The Genetic Wars by Barbara Confino

Living On: Border Lines
Barry Frydlender
Yaffo - Tel Aviv
Photo by Barry Frydlender . Source:
Barry Frydlender, "Raid, 2003"

Barry Frydlender is living on borderlines, and the borders are constantly shifting. He can see the disruptions any day, from his studio window, right on the border that once separated Tel Aviv from Jaffa. His photographs document a changing neighborhood, in which every development leaves its mark on centuries of economic, political, and cultural divisions. Even to call the show "Yaffo–Tel Aviv" rather than "Tel Aviv–Jaffa" is to take a stand on shifting sands. Artists worrying about whether they live in East Williamsburg or Bushwick (and whether they can afford either one) have it easy. And language is only the beginning.

His photographs at Andrea Meislin may not look unsettled, but then why should they? After all, he is at home. With clear skies and ample sunlight, Frydlender has a view to all sides to die for, so perhaps it only makes sense that people have died to sustain or disrupt a fragile peace. He adopts deep focus, saturated hues, and a stable horizon, sometimes from several photos assembled digitally. Traffic is light, and cranes in the empty lots are at rest. To a New Yorker, even faceless high rises add a comforting familiarity and a point of stasis.

Photo by Barry Frydlender . Source:
Barry Frydlender, "The Flood, 2003"

Jacques Derrida titled an essay "Living On: Border Lines," with all the hopefulness of "living on" and the precariousness of how. He went on to connect events in distinct literary narratives. Frydlender's Tel Aviv is a kind of deconstructive architecture, in a place where Brutalism in architecture takes on fresh meaning, and the conflict between narratives just will not go away. As an observer, he may be obliged to mirror the conflicts himself. A night view, ominously titled Rehearsal, looks much like the military's infrared photography, and a high point of view asserts control. Yet he can also see light in the sky.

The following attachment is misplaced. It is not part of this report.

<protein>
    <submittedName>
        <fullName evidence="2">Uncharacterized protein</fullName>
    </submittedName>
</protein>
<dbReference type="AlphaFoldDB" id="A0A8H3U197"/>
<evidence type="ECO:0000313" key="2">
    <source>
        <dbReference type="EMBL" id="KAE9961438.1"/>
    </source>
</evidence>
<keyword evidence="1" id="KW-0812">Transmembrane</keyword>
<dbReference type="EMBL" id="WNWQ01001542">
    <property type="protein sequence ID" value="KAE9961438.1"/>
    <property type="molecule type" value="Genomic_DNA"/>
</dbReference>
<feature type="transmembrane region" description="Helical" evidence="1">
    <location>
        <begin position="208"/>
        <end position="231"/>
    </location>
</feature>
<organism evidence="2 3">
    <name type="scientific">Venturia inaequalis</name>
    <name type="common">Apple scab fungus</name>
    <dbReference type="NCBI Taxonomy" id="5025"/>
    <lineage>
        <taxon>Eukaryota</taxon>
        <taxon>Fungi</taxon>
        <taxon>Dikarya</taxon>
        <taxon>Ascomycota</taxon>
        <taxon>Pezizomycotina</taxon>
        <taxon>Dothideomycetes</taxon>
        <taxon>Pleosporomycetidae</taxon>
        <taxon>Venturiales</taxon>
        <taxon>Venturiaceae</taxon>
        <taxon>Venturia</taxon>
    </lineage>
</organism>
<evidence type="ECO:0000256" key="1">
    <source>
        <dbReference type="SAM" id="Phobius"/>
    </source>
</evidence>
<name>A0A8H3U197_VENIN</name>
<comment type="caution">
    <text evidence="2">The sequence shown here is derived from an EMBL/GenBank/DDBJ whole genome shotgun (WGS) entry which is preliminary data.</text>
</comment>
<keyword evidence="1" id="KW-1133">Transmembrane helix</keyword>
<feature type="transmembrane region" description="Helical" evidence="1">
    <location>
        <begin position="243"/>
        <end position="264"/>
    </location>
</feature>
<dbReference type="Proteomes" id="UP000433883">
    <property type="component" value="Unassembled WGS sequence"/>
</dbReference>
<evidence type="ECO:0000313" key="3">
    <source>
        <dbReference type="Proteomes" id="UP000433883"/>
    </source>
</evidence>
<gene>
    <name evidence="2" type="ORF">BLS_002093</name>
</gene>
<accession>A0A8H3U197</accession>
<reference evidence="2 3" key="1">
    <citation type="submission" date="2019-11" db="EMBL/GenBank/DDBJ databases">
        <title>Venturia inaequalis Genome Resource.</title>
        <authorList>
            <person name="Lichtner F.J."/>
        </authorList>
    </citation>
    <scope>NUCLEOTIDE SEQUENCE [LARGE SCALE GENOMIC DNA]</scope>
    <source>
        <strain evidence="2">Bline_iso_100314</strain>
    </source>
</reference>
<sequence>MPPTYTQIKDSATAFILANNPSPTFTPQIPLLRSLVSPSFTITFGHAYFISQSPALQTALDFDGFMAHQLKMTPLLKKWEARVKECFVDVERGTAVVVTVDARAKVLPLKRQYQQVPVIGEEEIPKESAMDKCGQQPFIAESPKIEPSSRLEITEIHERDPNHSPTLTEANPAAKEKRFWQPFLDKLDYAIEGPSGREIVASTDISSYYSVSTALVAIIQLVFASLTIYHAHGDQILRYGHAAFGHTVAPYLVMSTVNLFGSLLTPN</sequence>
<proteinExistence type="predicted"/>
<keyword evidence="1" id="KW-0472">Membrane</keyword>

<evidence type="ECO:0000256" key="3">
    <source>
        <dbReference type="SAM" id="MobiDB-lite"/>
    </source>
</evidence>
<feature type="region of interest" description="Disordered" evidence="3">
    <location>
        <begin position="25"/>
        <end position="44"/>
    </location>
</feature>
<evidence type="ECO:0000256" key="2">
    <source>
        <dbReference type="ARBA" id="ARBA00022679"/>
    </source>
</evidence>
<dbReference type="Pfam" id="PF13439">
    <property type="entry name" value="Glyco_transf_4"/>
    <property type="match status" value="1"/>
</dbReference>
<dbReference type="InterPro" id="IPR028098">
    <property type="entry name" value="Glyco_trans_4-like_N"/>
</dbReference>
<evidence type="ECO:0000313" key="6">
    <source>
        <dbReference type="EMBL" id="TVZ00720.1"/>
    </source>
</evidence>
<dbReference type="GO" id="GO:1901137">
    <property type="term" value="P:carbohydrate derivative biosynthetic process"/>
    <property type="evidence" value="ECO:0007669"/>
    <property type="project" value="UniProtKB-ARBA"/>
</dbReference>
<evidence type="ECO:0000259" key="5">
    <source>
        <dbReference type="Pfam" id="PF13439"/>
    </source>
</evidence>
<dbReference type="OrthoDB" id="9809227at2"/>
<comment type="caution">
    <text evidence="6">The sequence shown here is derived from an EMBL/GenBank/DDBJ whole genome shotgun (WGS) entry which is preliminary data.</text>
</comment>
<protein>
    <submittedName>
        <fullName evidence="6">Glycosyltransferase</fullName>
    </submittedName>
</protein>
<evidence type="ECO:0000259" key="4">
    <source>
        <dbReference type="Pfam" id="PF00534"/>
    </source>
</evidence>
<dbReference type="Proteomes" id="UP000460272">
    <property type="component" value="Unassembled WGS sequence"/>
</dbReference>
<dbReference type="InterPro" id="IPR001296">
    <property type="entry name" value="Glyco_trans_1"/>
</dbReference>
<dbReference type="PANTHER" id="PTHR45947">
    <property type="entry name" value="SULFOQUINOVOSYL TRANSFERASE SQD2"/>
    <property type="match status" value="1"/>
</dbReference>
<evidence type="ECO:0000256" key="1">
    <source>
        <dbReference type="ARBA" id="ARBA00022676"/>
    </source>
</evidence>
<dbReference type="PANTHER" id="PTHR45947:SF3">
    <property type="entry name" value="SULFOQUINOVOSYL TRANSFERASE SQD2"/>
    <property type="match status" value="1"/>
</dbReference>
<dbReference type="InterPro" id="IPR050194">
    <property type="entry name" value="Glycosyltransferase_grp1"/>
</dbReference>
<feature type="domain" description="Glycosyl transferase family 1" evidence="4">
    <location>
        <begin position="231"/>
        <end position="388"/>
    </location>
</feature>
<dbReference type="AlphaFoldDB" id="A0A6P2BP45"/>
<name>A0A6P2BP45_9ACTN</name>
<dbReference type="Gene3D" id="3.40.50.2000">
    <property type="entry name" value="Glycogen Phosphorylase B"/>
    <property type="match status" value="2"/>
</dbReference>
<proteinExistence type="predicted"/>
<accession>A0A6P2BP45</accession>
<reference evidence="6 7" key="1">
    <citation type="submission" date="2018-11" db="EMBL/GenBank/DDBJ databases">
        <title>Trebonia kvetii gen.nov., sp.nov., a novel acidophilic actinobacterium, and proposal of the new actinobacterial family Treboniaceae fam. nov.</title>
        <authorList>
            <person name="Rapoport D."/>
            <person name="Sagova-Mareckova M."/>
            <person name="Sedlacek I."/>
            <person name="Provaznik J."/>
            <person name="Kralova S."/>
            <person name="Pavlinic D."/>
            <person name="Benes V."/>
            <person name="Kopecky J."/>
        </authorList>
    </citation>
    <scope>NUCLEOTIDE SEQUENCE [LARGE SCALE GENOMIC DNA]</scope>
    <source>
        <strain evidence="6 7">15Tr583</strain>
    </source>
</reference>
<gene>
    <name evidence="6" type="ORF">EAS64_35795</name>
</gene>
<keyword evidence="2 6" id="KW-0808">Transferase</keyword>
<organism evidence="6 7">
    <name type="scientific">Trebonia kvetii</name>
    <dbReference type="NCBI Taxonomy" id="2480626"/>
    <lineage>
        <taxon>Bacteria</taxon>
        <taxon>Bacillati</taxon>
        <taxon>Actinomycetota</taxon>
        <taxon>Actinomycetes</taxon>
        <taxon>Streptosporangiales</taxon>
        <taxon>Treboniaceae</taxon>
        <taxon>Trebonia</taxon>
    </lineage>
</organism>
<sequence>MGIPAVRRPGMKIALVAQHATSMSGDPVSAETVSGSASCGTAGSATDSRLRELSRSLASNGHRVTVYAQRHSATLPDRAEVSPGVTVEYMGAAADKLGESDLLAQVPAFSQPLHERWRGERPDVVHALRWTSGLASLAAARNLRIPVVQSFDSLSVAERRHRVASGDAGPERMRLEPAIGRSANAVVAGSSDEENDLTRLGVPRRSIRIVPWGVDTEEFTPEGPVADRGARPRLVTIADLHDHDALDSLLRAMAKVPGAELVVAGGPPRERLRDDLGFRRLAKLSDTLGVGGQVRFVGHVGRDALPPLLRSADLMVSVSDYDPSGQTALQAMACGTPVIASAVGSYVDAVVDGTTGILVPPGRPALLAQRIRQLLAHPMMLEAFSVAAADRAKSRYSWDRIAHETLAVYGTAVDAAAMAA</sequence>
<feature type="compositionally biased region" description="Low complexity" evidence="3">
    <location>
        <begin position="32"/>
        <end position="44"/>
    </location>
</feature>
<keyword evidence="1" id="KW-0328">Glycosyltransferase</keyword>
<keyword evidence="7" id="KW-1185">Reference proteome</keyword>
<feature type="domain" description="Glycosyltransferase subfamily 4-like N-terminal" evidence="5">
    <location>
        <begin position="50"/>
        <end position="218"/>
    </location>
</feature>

A thoroughly modern city, except when it is not, Tel Aviv merged with Jaffa in 1950, soon after the birth of Israel, when Jaffa was still an old city with historically a greater Arab population. Time and construction rapidly changed much of that, only starting with uniformly dreary modern buildings. Still, urban preservation is now a live issue, as elsewhere around the globe, and artists have moved into older neighborhoods in search of affordable rents, cultural roots, and each other. Look closely at Frydlender's photographs, and one can see all these tensions. One can also see signs of change.

Photo by Barry Frydlender . Source:
Barry Frydlender, "Rehearsal" 2014

He is surrounded by change, in lot after lot covered with falling bricks and scattered debris. Are the sites under construction or under demolition? The ambiguities and oppositions quickly multiply. Frydlender sees old and new, small and large, narrow passages and wider avenues. He finds palm trees in bloom and cars trapped in flooded streets, but also the aridity of the Middle East. He captures communities but also soldiers moving through.

They are not the only ones in confrontation or in motion. Painters and photographers alike often use emptiness to evoke human waste and disruption, like Rackstraw Downes in Texas or Juan Manuel Echavarría in Colombia. These photos, in contrast, have plenty of inhabitants, although tiny relative to the landscape as if caught up in more than they know, and they never stop moving. On a balcony, where residents and their guests surely ought to relax and take in the city, one glimpses instead a threesome—two in a sudden embrace while the third points off to something forever unseen. For all that, though, something is not going anywhere fast, in a region still struggling for a resolution. The show includes photographs from 2003 and 2013, and one can hardly tell which is which.

Photo by Barry Frydlender . Source:
Barry Frydlender, "Noach" 2014

Barry Frydlender
Yaffo - Tel Aviv

Andrea Meislin
534 W 24th St.
Chelsea         Map

212 627 2552

Thursday, May 8 to
Saturday, June 21, 2014
Hours: Tues - Sat, 10 to 6

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